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Heat pump performance when outside air temperature below water temperature

asked 2016-04-22 05:04:05 -0500

AleMac gravatar image

updated 2017-05-08 12:15:44 -0500

I am developing a simplified model of an air-to-water reversible heat pump in Modelica. The model is based on a curve-fitting approach for the calculation of the COP with data retrieved from the technical documentation of a heat pump unit. The COP is a function of evaporator and condenser temperatures. I am using a bi-quadratic function (as EnergyPlus does for example for chiller models)

My doubt refers to the cooling mode. In particular, I can't understand what exactly happens to the COP of the machine when the outside air temperature (temperature entering the condenser) goes below the water temperature (temperature leaving the evaporator). This situation can happen for example when a building needs cooling during a cold day.

Depending on the set of data that I use for the curve-fitting approach, I found two different behaviors: in graph1, the COP continuously increases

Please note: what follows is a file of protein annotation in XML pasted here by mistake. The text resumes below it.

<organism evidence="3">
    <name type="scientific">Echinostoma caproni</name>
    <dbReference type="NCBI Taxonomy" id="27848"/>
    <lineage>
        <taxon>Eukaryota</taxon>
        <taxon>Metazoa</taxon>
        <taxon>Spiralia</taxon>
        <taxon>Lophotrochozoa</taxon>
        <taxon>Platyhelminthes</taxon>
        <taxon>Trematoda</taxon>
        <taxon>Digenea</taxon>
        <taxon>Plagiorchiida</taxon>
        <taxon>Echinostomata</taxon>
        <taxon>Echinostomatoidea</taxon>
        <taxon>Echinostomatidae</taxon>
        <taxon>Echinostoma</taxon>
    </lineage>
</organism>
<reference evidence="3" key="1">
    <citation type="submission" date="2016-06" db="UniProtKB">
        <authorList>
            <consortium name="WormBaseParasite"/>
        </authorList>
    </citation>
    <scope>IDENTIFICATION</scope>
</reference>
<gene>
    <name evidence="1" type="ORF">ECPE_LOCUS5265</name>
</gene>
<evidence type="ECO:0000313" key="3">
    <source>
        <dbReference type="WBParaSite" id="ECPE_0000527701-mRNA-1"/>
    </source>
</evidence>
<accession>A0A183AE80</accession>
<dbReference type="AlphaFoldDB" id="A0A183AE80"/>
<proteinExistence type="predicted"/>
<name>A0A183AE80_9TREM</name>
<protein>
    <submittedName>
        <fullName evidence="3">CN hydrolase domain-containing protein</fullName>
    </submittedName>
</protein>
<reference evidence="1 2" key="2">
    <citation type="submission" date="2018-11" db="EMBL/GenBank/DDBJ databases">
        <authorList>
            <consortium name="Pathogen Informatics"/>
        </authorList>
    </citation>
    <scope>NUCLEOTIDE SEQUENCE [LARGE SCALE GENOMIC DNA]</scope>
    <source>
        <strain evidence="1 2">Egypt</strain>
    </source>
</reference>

C:\fakepath\graph1.jpg.

In graph2 the COP reaches a maximum approximately in correspondence with the value of the water temperature (it was 14 °C in this case)

C:\fakepath\graph2.jpg

Theoretically, whenever the outside air is lower than the water temperature, almost 100% free cooling could be achieved, however I am not really sure about the reality.

I hope you have some comments about this.

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answered 2016-04-22 17:36:15 -0500

updated 2016-04-22 18:48:19 -0500

In cooling mode, the system capacity will continue to increase as the condensing (water-side) temperature decreases. This is because the sub-cooling at the condenser increases yielding more capacity, and at a lower compressor head pressure which reduces power consumption (higher COP). This agrees with graph 1.

On the air-side, as entering air temperature decreases, the system SHR reduces. Meaning that less sensible capacity is available while more latent capacity is available (lower "sensible" COP, don't confuse this with "total" COP). Something else also happens at lower condensing and entering air conditions. The compressor suction temperature/pressure is lower. This translates to a lower refrigerant density, which for a volumetric pump (compressor), means the refrigerant side mass flow rate is lower.

So multiple things are happening as the operating temperatures are reduced. I can't tell from these graphs where the data came from. But I would lean towards graph 2 as being more representative, although the magnitude is still in question at this point.

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Asked: 2016-04-22 05:04:05 -0500

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Last updated: Apr 22 '16